This past Wednesday, my younger cousin sent an audio file (including a picture of me, our cousin Akua (Caison’s mom), and her beautiful mother) to me of Chrissy stating the above quote, along with another. I cannot tell you the number of times I’ve played this recording. The number of times I have cried from hearing her voice — from smiling because I could visually place her facial expression as she said the above, “Everything’s going to work out just fine. Don’t worry about it.”

Truth be known, I am crying my way through this newsletter, but it’s getting done. With all the events taking place in the world — the deaths, decisions that affect millions of people, the gun-slingers who will outright kill you for merely existing, etc., and whatever else is to come, I can only think about this moment and perhaps the next fifteen minutes ahead. Thanks to another cousin of mine, who slipped this quote into my brain, “Take life fifteen minutes at a time,” I am doing just that.

“Everything’s going to work out just fine.” I believe that. “Don’t worry about it.” I’ll try not to.


Grief is a heavy load to lug around.

My therapist said to me this past Thursday, June 23, 2022, “You are on nobody’s timeline. Grief isn’t on a timer that automatically shuts off when it’s done with you. Remember to allow yourself the time you need to feel everything, Tre.”

Grief is heavy. It comes with every ounce it wants to carry along with it, and it drops on you when you least expect it. It is in the air — in the words of someone close to you — spills out of a patient’s mouth when all you wanted to do was schedule them for their procedures. It is everywhere and in everything.

I am learning to adjust to a life that is missing someone who meant more to me than mere words can state. I am learning to endure a life without a gem who could make me smile instantly. I am moving forward with a life that still needs me in it to live it. I want to be known for more than simply surviving. I aim to be known for more than simply surviving.

Throughout history, it has been the inaction of those who could have acted; the indifference of those who should have known better; the silence of the voice of justice when it mattered most; that has made it possible for evil to triumph. — Haile Selassie


Welcome to The Grieving Room. I am here. You are here. We are not alone in this.

See you next Saturday.


©2022 Tremaine L. Loadholt Originally published via The Grieving Room newsletter via LinkedIn.

The Grieving Room

Photo by Sara Bakhshi on Unsplash

It’s been nearly 20 years and I am drained.

As I listened to her breathe on the other end of the phone while I asked pertinent questions about the radiology procedures I was scheduling for her, I noticed a break in her responses. I paused. I could hear her softly crying and everything in me shifted. This had been a moment for me to turn up the sunshine — to be my whole and empathetic self — not to cry along with her, but to change the atmosphere. It had been my moment, as it has been hundreds/thousands of times, to lift the spirits of another.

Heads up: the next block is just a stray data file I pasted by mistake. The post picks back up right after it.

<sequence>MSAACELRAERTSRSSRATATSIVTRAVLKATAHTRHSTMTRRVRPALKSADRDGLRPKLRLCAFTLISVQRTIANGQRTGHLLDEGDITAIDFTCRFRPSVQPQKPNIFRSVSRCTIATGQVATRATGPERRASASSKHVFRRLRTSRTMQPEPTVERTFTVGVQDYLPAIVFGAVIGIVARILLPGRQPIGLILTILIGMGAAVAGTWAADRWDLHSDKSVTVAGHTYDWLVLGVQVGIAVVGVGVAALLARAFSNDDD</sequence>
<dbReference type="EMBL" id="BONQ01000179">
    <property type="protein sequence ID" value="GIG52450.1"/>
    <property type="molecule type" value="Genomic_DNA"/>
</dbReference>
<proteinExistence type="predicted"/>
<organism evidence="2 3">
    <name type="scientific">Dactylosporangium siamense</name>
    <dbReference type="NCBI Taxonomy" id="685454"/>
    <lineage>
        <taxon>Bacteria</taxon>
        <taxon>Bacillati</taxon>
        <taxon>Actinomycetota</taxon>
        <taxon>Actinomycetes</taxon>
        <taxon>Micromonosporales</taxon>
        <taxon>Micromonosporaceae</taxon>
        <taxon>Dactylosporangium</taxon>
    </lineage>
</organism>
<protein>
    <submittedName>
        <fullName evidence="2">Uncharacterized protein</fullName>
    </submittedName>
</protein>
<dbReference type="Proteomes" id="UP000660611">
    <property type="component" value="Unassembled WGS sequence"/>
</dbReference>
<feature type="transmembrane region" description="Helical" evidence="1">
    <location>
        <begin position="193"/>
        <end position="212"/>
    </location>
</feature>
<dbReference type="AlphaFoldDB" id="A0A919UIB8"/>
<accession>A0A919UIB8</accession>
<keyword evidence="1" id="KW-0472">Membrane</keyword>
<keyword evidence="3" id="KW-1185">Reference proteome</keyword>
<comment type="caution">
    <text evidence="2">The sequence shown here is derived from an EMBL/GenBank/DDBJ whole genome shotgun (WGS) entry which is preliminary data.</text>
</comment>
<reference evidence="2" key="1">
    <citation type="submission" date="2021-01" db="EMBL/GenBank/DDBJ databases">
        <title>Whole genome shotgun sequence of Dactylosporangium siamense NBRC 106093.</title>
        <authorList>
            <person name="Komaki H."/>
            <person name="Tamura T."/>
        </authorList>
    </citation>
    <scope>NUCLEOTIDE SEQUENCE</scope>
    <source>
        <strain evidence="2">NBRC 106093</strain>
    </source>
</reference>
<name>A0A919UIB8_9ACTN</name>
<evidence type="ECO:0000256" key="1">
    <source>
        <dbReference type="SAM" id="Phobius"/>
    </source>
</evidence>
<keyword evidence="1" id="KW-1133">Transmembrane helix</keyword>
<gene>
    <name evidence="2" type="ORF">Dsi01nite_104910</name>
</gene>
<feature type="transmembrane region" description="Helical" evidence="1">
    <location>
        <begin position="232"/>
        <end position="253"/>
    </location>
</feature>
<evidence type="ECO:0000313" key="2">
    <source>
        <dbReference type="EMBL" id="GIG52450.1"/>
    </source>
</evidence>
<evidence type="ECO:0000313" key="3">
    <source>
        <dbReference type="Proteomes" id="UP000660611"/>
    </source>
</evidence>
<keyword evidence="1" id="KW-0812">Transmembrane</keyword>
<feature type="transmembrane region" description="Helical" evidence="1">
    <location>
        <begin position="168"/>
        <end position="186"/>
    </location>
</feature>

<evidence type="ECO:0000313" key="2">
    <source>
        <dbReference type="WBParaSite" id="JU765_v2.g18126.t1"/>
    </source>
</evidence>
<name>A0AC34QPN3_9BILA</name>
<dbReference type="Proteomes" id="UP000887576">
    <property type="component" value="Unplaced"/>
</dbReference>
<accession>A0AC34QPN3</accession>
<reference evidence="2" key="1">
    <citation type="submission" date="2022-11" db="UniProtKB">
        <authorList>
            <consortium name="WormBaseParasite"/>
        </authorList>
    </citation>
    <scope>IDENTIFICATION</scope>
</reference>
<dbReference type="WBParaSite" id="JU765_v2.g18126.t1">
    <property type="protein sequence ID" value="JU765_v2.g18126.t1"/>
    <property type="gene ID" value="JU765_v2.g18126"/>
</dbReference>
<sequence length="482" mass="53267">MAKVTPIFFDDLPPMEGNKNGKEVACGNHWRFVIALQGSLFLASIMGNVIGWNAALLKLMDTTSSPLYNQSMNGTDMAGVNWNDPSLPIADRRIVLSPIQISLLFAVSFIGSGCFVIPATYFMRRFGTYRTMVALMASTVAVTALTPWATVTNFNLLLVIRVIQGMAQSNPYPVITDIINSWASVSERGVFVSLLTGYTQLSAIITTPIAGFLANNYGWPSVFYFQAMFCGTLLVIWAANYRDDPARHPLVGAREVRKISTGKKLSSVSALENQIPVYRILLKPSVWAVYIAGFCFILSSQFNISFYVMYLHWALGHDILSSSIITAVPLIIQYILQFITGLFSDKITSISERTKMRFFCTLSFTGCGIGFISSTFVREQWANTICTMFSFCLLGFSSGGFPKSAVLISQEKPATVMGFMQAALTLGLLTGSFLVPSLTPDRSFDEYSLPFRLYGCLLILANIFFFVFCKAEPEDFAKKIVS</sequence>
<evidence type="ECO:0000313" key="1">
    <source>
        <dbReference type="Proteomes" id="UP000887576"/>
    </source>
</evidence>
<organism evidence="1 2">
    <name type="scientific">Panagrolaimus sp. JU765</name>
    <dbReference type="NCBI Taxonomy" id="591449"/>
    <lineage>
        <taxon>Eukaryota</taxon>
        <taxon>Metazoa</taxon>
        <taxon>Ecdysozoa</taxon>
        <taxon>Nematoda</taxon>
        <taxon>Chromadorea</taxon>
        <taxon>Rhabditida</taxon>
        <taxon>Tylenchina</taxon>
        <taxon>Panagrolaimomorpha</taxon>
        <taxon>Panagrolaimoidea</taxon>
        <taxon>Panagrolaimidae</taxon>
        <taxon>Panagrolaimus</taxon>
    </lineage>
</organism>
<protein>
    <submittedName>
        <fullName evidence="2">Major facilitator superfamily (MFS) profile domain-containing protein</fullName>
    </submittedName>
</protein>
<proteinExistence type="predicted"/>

When scheduling a newly diagnosed cancer patient, it is almost always emotional for me. The invasive procedures or radiology scans will soon become their norm, but upon that first scheduling experience, there are questions unfamiliar to them. Some things require responses that are sure to open and pour salt into fresh wounds. I could tell she had become exhausted and had probably had her fill with speaking to scheduling staff, medical professionals, and abiding by the oncologist’s recommendations.

It isn’t every day of your life prior to this “new thing” you have been tasked with answering, “Can you sit and stand without assistance?” or “Are you allergic to IV contrast?” or “Have you had any recent scans or procedures related to this condition outside of this organization?” I want to be quick, but I want to be thorough. I want to ensure the details of the procedures have been given, but I also want to recognize and feel where the patient is during our scheduling conversation.

And this lady, at 86, was not in a good place. And why should she be?

Mine was an unfamiliar voice to her. Regardless of how calming and reassuring I had been, I was still a stranger — giving her details for a nuclear medicine whole-body bone scan and a CT chest/abdomen/pelvis with contrast — both to be done in tandem, on the same day. I heard her sniffling and my mind nearly shut down. I had to think of something to get her back with me on the call — back to the place of acknowledgment of this damning reality, and I did it my way — the polite, comedic way.

“Ma’am. You let me know when you’re ready, and we’ll begin looking at arrival times which range from crack-of-dawn-early to just right after sunrise early, and we’ll go from there.”